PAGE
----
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It's still in the mid forties (about 7C)  and so I am not ambitious. She wants to go on a flower hunt and we do that, though the number of flowers we spot on our walk can be counted on the fingers of your hand.

But it's pretty in that pre-bloom kind of way, where there are promising buds sprouting everywhere. We walk to the park by the lake and I have to admire how serene and lovely the waters are today.

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Snowdrop is nonstop chatter now and even as she swings, I hear her explanation of what she is seeing and what is happening in the world around her -- all this from the delightful and delicate viewpoint of a very young person.

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I told her I had a surprise for her at the farmhouse and she is oh so keen to get to it...

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I have finally acquiesced and picked up (across the ocean) a pretty stroller and a doll to go with it. Neither of my girls, to my recollection, cared for pushing a stroller around and their interest in dolls was marginal until the horrible (in my view) Barbie came along, but Snowdrop just loves to place everyone and everything in a stroller and she is beyond happy to be able to do it at the farmhouse as well.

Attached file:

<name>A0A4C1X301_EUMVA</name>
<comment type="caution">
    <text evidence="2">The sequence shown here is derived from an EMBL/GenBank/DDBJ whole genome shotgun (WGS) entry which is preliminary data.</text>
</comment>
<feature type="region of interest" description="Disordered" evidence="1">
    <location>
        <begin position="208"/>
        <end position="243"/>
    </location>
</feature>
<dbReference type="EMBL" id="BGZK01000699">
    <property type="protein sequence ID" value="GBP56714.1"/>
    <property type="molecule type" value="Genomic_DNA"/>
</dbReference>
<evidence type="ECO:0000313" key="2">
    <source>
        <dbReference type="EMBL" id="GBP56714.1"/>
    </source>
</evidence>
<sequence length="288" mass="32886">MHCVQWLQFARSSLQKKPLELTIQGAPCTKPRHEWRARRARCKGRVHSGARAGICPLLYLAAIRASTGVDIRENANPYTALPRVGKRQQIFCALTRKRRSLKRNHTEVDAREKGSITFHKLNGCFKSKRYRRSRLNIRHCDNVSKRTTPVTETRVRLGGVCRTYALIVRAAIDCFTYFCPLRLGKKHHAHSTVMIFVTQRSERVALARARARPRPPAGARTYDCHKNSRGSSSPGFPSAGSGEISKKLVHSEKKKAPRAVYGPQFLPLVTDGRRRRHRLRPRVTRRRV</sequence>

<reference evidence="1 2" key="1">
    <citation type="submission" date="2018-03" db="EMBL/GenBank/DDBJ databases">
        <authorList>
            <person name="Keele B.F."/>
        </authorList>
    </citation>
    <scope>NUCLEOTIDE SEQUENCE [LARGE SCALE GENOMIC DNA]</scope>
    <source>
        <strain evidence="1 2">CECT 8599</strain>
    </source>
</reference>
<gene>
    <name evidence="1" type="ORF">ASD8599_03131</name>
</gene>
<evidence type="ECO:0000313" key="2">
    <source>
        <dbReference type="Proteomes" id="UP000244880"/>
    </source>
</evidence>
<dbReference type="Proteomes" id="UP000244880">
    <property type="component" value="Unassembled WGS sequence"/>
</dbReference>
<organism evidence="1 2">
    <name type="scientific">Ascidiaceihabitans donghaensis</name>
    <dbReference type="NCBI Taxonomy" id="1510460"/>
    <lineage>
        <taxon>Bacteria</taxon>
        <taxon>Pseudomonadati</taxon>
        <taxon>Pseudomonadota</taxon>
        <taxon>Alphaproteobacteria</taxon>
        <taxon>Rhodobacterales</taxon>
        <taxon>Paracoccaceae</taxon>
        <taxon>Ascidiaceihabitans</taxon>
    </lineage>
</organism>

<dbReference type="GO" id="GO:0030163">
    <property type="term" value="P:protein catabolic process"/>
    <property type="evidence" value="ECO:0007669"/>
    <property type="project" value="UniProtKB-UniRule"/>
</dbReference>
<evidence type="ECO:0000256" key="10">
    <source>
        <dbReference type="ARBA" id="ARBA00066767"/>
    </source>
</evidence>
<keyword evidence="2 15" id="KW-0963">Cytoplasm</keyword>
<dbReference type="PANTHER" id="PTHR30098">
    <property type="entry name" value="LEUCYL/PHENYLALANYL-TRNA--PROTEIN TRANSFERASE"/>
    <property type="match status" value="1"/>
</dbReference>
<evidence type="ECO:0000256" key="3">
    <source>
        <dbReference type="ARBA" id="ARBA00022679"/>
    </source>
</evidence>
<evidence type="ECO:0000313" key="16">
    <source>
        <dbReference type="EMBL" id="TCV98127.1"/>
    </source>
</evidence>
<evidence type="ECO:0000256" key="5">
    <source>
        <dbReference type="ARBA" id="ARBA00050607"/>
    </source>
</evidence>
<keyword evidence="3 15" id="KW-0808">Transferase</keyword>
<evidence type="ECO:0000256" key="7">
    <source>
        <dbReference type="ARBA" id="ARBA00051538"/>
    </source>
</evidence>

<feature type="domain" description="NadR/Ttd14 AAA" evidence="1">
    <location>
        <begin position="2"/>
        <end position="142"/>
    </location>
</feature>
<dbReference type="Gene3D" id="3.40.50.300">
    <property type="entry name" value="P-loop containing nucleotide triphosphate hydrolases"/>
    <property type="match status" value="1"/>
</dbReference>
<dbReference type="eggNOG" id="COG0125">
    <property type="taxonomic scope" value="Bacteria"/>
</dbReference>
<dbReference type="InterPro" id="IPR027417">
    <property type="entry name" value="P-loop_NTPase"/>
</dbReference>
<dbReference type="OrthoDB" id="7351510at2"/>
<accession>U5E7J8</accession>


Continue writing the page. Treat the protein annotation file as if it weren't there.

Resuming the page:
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Up and down, around and back again. With gusto!

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Add to it a croissant -- bliss.

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Then there is the sweet reunion with ahah...

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I am not surprised to hear her ask him for a polka dance. It's wedged in her head that Ed is the polka guy and she waits with happy anticipation for the sound of the accordion.

And they dance.

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And all is right with the world.

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(Do you think she never made it to the tea set? Oh, but she did. And she was ever so happy to set a place for Rosie, the name she chose for her new doll.)

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Evening. I cook up a favorite soup for Ed and me, and then I try to let go of the day. It can be hard -- not because the day had any drama, but because it was, in fact, quite normal. Different time zone, but normal.  Peaceful. Calm.